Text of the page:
The Peasant Rusticus: Life near Paris in the Time of Clovis

The Peasant Rusticus: Life near Paris in the Time of Clovis

The Peasant Rusticus: Life near Paris in the Time of Clovis

By David Powell

CONCEPT: An Interdisciplinary Journal of Graduate Studies (2010)

Introduction: “History,” wrote the late Eileen Power, “is largely made up of Bodos.” With that final sentence of her essay on Bodo, a Carolingian-era peasant near Paris, Power announced the arrival of the common man on the scene of popular historiography, a genre that was then dominated by examinations of famous men and their deeds. Among medievalists, Power needs little introduction. Medieval People, her most famous and popular work, has had ten editions and numerous reprints since its original publication in 1924. The first of its profiles was titled, “The Peasant Bodo: Life on a Country Estate in the time of Charlemagne,” and remains a common fixture on the reading lists of history undergraduates.

Bodo was an unlikely revolutionary. A dutiful serf on an ecclesiastical estate, the most rebellious thought Power attributes to him is a wish that “the [estate] house and all its land were at the bottom of the sea,” expressed as he “shivers and shakes the rime from his beard” while plowing the abbot’s fields on a midwinter morning. It was in expressing such feelings at all, if only through the speculations of an historian writing eleven centuries later, that Bodo became an early standard bearer for the masses of so-called “ordinary people” and their “everyday lives” that have so thoroughly occupied generations of social historians since Power’s time. These efforts have benefited modern readers by giving new illumination, color, and depth to narratives that were once rendered in flatly political, military, or economic hues.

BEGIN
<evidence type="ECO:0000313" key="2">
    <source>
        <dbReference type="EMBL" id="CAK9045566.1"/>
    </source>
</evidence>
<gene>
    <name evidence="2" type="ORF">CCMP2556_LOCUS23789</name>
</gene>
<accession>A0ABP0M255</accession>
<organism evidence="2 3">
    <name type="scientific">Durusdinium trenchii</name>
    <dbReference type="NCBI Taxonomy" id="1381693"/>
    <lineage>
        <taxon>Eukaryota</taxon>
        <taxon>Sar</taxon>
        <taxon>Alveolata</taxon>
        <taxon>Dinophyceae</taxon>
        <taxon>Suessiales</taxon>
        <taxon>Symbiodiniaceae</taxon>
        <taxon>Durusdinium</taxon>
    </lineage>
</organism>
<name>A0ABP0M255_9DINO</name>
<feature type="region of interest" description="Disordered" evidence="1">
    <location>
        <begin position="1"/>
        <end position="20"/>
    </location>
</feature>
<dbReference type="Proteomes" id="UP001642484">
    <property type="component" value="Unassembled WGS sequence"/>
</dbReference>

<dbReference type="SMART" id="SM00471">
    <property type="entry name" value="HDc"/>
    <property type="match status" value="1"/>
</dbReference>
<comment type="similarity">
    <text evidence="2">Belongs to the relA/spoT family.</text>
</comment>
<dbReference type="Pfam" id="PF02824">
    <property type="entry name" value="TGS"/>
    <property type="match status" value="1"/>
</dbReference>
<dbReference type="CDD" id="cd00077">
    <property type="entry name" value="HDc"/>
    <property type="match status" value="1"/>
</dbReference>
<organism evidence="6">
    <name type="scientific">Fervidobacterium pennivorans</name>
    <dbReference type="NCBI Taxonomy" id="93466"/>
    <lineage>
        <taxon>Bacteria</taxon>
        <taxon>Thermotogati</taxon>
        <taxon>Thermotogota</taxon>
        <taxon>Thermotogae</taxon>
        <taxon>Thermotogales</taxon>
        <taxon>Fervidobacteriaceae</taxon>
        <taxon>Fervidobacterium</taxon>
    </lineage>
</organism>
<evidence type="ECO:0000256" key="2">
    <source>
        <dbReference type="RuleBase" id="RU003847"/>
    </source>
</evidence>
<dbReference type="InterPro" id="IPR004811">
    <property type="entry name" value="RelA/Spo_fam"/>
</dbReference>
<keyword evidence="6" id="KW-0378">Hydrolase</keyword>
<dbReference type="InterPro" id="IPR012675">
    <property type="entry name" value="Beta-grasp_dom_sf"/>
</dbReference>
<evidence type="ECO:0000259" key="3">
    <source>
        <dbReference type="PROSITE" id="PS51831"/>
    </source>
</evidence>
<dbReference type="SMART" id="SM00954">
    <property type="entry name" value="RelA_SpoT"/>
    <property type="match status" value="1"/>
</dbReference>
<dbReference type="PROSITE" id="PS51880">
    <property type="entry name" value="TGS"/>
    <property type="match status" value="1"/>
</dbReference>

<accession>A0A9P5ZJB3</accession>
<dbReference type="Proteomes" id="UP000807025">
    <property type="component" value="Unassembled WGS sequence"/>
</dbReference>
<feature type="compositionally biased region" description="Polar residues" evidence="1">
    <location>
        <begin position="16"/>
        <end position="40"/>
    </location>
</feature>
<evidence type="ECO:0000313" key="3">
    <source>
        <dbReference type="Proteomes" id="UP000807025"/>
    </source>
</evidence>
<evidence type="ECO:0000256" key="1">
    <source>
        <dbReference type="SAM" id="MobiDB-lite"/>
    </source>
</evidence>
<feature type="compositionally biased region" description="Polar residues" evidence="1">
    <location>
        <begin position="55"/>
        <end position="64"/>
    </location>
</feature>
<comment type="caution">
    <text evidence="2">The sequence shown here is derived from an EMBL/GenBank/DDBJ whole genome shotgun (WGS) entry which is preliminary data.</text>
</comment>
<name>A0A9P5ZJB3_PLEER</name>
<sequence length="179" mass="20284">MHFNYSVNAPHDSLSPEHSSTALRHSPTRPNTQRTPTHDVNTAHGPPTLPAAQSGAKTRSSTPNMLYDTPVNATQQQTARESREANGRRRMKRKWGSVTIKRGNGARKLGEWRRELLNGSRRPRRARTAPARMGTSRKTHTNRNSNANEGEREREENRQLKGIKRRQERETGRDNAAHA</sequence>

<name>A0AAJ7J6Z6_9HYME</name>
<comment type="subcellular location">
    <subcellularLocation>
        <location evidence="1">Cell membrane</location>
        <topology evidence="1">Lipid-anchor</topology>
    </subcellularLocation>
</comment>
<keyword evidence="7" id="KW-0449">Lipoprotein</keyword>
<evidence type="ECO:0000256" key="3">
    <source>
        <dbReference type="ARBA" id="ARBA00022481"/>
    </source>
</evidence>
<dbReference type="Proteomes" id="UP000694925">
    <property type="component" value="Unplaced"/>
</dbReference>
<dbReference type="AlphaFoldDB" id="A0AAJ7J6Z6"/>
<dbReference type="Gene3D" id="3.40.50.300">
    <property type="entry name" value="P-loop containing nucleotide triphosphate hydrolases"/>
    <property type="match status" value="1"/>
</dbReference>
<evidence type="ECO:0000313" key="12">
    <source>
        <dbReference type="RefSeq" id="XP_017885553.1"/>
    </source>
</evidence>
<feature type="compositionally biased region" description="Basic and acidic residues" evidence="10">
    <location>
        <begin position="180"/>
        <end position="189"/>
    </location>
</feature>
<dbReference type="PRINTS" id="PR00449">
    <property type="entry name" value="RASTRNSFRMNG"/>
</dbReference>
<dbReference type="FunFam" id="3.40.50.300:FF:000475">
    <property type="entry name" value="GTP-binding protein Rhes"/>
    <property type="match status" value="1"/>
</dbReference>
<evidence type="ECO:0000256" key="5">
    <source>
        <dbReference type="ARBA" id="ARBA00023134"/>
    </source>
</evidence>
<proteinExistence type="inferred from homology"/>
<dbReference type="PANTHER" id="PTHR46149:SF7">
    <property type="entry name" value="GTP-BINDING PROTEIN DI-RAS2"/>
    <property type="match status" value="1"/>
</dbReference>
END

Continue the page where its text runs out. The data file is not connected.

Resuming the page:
The study of Late Antiquity, which has sought to shed additional light on the transition from the world of classical antiquity to that of the Middle Ages, has reaped particularly large benefits from the rise of social historiography. Indeed, it does not seem unreasonable to claim that without the social perspective, Late Antiquity might not exist as a separate field of study (a distinction for which it must still fight in some quarters). Social history, however, has not been a panacea; many historical theaters within Late Antiquity remain stubbornly resistant to inquiry, their meager sources providing just enough information to tantalize those who would fill in the blanks.

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